We are to blame for corrupting, distorting and neglecting our own roots for more than a millennium. But the repeated invasions (physical, mental and cultural) have added to these in the most poignant case of a meta-physical genocide of a people's spiritual and intellectual assets.
Saroja said...
From your comments I am going to respond to one that I have some knowledge about - rice varieties. When my grandparents were still around, we some times used to have red samba rice. It goes very well with sambar and the aval(poha) was divine. Now it is not so readily available - some farmers cultivate a limited amount for their personal requirements- since yield is low and procurement price is also low, farmers tend to go for the tasteless high yielding varieties, which fetch the same market price.

I can't agree with your analysis of English language. We won't be chatting with each other but for it, right! But I agree that there is something very unwholesome when we cannot read and write in our languages. But English to me is very Indian. I can read and write fluently in Tamil and Hindi and have read literature from other Indian languages translated into hindi.
Anyway I shall have much to discuss with you since your way of thinking is very different from mine.



I have been putting off writing about secularism because I am cent percent what goes under the name of pseudosecularist or sickularist or whatever.I really liked your response in one thread on unmarked graves in Kashmir where you said even what one thinks or says have karma or consequences. But as Gunter Grass would have said, I am going to do a crabwalk and write on what loosely can be termed Aryan invasion theory..?

1. My father was associated with a highways project and was in Nepal during 1967-71. He often used to say that the structure of village there and positionings of temples was very much like as in TN. (A Village would have Amman (Kali)temple at one end and Shiv temple at the other end as guardians). I remember him saying that the intervening north India was culturally different. 

2. When I came to live in Bombay, my mother gave me some powdered masalas. Then I noticed that while I used saunf in cooking, my friends didn't. I thought that was the difference between north and south. Then my mother explained to me that both in the north and in the south people used jeera, but in our small community we use saunf along with some jeera, just as Kashmiris do. That at least explained to me when a Kashmiri colleague cooked Rogan josh, it seemed to me like what I normally cook.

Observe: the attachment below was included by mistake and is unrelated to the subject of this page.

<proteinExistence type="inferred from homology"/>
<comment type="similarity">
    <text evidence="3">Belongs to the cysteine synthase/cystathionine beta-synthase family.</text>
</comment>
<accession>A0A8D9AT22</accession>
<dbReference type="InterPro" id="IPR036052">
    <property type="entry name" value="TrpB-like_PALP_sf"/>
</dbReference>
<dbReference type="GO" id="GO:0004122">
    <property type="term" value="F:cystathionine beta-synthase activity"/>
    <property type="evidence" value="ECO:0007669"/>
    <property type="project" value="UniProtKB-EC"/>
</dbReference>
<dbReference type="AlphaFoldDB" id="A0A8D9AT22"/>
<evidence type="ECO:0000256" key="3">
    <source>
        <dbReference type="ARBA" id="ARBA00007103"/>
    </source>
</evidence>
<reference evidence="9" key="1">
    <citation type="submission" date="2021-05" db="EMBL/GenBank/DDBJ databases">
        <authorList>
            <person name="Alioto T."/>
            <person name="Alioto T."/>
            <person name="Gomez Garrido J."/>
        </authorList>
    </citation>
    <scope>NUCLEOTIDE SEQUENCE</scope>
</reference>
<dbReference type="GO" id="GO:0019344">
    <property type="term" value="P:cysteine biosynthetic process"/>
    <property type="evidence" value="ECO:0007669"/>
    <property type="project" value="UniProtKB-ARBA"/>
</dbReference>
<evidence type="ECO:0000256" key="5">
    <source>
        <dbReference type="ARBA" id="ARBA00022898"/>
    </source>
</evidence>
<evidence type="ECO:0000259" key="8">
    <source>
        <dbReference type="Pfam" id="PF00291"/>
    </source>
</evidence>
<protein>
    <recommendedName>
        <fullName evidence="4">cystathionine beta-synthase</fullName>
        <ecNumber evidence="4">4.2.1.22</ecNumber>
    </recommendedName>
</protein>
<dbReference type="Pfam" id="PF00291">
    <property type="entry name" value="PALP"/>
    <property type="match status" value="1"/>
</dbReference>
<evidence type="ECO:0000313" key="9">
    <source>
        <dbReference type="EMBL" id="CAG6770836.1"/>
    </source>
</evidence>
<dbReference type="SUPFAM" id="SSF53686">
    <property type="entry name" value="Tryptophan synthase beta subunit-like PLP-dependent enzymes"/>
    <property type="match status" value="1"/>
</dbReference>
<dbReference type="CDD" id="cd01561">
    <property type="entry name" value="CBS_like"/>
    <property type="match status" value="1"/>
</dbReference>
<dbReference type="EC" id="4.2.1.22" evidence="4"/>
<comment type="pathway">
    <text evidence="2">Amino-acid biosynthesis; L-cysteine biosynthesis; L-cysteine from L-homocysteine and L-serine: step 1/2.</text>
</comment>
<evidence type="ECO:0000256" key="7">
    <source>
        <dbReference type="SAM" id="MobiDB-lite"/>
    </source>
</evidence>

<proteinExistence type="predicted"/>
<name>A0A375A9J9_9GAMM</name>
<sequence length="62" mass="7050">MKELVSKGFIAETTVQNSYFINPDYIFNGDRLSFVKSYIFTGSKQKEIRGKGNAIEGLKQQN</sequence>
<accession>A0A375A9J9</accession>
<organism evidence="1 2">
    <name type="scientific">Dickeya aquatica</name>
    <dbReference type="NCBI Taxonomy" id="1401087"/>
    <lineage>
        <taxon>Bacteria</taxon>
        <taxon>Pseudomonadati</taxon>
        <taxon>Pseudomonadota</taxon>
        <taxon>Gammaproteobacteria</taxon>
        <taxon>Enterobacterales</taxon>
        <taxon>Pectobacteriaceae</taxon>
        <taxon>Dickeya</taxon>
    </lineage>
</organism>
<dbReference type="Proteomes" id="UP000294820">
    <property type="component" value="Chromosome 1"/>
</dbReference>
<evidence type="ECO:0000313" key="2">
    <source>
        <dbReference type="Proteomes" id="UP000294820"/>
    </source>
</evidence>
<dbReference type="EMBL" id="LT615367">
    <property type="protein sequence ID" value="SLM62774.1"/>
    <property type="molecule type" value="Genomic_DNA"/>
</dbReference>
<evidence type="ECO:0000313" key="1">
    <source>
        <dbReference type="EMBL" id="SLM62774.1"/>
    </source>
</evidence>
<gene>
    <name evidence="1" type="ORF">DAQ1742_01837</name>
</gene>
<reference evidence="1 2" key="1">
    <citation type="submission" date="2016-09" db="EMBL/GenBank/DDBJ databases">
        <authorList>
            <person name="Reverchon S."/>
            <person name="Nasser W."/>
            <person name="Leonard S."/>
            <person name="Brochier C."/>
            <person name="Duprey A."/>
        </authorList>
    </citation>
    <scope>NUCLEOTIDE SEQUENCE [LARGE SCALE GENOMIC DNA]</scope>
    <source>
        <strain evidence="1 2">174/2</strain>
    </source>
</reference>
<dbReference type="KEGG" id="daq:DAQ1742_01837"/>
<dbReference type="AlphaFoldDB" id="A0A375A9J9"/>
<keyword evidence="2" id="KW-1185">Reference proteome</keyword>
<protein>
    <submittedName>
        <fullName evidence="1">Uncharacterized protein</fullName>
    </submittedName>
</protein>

3.Now my contribution. I was in Xth std when Janata Party came to power in 1977. Soon there was controversy over history text books, but by the I was in XI Science. Our X history book by much maligned JNU historians was withdrawn or diluted and one of the controversial points was about burial customs amongst hindus. That puzzled me since in my mother's family they bury the dead while in my father's family they cremate. Our caste or community has presence in southern TN/Kerala. Long time back when there was a death in the Kerala side of the extended family, I was told that the body was buried in foetal position(sitting position as I was told! Now around 1980 I had a conversation with my great grand mother(!) about her childhood, she told me about what her elders had told her about a great flood when even Koonpaanais (literally- hunchback pots) were seen washed away with the flood waters. I asked what was that and she told me that they were burial urns. I was excited about that because I had read about burial urns in Mesopotamia or Egypt. She told that some of those floating koonpaanai s had lit lamp in them. Then our conversation turned to other topics. After my great grand mothers death, I talked to my grandmother and other elders. They were not aware of any such thing. You see those days, elders were held in such great awe that no one spoke to them. But being the first born of my generation(eldest child, eldest grand child, eldest greatgrandchild etc )I had a very previledged position and took liberties with my grand parents and  great grandparents that that their children/grand children or even my younger sisters did not take.